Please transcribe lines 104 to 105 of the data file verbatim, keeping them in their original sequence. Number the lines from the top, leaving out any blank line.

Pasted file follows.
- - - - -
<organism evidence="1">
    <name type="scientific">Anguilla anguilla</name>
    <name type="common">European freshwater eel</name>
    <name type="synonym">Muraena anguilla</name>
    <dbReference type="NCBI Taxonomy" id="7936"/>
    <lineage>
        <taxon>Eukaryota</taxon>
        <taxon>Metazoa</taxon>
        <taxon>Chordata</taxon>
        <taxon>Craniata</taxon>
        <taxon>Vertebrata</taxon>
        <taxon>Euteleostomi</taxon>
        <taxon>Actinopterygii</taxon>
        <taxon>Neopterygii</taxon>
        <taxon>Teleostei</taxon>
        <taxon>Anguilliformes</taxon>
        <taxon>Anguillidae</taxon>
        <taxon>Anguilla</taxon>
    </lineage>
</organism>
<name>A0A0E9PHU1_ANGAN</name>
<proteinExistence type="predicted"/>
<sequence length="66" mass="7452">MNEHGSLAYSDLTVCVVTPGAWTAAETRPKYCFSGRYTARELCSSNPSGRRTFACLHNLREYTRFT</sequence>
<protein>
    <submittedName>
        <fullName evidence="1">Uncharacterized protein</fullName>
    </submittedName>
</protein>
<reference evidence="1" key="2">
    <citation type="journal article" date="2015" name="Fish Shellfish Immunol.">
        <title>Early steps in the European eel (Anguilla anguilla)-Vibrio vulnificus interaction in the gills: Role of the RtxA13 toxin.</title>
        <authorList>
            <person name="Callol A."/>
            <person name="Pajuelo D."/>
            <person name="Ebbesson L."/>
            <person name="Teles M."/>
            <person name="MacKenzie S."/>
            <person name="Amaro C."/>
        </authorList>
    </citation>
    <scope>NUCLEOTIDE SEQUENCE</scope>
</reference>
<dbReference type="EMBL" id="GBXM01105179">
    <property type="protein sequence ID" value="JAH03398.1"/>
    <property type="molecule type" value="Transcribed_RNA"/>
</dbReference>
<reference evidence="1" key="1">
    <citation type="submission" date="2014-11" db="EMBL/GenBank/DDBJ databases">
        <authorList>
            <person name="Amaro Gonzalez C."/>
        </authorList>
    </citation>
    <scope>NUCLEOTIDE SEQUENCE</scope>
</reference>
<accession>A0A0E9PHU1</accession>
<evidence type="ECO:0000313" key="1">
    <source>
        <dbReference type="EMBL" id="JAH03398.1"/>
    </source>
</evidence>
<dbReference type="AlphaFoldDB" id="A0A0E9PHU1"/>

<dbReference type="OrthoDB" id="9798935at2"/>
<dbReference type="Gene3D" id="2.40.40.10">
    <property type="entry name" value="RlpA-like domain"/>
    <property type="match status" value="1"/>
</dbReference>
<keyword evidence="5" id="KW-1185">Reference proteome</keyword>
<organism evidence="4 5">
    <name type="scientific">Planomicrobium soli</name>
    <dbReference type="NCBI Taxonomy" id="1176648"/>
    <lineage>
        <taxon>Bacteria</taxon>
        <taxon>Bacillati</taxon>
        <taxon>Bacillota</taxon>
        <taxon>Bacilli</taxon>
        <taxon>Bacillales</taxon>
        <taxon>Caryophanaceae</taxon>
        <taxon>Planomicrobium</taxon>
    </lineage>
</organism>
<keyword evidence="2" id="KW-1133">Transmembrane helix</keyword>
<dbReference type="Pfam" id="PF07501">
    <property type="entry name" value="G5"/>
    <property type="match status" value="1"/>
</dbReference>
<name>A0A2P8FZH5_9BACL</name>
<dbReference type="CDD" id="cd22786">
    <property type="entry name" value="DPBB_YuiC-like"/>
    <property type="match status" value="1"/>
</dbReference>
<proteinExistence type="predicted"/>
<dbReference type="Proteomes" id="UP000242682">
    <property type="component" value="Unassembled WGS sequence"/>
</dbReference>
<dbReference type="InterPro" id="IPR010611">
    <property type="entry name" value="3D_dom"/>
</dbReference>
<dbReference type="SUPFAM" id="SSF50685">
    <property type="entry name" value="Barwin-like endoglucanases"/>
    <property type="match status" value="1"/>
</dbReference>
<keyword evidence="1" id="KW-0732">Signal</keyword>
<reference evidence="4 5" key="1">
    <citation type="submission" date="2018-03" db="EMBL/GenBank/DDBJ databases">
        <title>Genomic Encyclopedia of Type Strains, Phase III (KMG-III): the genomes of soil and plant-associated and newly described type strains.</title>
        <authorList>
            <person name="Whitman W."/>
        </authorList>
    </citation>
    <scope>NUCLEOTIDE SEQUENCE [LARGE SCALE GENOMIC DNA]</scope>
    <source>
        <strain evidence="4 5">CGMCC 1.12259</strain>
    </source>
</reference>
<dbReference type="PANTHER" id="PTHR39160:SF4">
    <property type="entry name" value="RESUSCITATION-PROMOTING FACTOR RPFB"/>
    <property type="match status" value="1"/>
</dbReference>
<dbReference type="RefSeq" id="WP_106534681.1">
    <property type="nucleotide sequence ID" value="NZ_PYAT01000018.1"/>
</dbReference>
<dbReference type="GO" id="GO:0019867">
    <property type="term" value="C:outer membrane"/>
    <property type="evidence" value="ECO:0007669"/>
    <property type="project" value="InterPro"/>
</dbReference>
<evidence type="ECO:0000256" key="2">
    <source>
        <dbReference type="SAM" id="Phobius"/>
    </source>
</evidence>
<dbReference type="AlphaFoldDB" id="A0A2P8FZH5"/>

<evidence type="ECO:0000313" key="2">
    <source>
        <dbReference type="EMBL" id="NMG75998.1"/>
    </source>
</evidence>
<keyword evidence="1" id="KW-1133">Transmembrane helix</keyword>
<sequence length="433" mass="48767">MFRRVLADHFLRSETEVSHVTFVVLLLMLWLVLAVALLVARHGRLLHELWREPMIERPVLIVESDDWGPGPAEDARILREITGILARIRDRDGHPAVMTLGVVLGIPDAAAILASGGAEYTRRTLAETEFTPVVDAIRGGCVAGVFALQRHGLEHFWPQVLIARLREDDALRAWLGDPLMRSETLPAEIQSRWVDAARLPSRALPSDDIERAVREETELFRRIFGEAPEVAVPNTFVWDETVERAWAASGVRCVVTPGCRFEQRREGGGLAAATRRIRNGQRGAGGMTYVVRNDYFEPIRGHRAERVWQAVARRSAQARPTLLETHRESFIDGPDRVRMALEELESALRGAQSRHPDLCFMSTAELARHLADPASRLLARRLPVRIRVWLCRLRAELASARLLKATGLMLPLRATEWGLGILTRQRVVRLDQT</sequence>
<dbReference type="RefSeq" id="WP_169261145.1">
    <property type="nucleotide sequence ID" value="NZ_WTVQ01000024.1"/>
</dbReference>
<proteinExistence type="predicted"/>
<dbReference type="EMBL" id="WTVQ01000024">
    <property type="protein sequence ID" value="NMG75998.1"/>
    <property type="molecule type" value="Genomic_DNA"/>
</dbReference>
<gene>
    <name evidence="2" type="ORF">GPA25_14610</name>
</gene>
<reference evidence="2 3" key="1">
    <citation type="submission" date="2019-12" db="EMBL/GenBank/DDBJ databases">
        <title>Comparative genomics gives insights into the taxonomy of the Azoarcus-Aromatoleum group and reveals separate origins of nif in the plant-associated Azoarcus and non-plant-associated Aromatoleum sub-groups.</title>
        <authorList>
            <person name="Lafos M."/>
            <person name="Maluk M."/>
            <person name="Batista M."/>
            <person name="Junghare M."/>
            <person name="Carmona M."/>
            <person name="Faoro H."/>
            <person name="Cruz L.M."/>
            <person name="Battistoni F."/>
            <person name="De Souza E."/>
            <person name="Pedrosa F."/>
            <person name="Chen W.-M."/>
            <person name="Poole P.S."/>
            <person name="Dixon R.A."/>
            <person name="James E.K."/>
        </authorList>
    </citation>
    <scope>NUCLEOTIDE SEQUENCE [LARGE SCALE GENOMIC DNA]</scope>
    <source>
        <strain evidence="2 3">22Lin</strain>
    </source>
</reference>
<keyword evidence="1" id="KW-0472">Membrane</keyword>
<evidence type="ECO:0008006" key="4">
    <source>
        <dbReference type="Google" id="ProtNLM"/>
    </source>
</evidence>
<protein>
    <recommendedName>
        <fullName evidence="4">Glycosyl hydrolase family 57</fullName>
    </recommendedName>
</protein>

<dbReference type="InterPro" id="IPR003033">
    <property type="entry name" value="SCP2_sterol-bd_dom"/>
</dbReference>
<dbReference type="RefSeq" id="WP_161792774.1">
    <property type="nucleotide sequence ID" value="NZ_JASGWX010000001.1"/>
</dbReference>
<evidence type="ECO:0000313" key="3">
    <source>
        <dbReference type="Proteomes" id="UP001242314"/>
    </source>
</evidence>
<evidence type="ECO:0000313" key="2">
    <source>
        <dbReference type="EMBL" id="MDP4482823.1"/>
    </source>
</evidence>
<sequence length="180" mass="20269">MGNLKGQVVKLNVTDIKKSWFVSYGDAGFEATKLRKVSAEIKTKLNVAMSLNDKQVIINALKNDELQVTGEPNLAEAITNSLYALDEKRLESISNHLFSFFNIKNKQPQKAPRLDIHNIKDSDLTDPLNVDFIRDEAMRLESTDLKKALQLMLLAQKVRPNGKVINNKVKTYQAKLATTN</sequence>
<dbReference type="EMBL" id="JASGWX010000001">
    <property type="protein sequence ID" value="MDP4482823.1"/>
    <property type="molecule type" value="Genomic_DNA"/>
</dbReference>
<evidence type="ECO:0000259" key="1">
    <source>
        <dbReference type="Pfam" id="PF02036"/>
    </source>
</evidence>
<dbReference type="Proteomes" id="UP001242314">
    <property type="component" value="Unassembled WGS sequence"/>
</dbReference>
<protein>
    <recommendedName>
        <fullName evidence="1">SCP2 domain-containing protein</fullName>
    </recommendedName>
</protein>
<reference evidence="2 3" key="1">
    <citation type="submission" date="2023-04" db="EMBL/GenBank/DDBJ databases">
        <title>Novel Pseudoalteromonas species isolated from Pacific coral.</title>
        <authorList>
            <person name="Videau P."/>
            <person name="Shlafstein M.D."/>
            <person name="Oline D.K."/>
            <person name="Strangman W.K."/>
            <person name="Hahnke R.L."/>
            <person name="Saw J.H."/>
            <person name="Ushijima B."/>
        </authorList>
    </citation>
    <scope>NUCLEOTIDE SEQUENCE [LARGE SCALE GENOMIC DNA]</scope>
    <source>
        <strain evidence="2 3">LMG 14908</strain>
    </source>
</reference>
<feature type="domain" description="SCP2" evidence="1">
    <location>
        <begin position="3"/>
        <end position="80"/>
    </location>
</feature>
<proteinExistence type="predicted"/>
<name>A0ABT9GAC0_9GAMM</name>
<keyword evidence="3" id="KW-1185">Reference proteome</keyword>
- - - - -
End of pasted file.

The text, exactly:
    <citation type="submission" date="2018-03" db="EMBL/GenBank/DDBJ databases">
        <title>Genomic Encyclopedia of Type Strains, Phase III (KMG-III): the genomes of soil and plant-associated and newly described type strains.</title>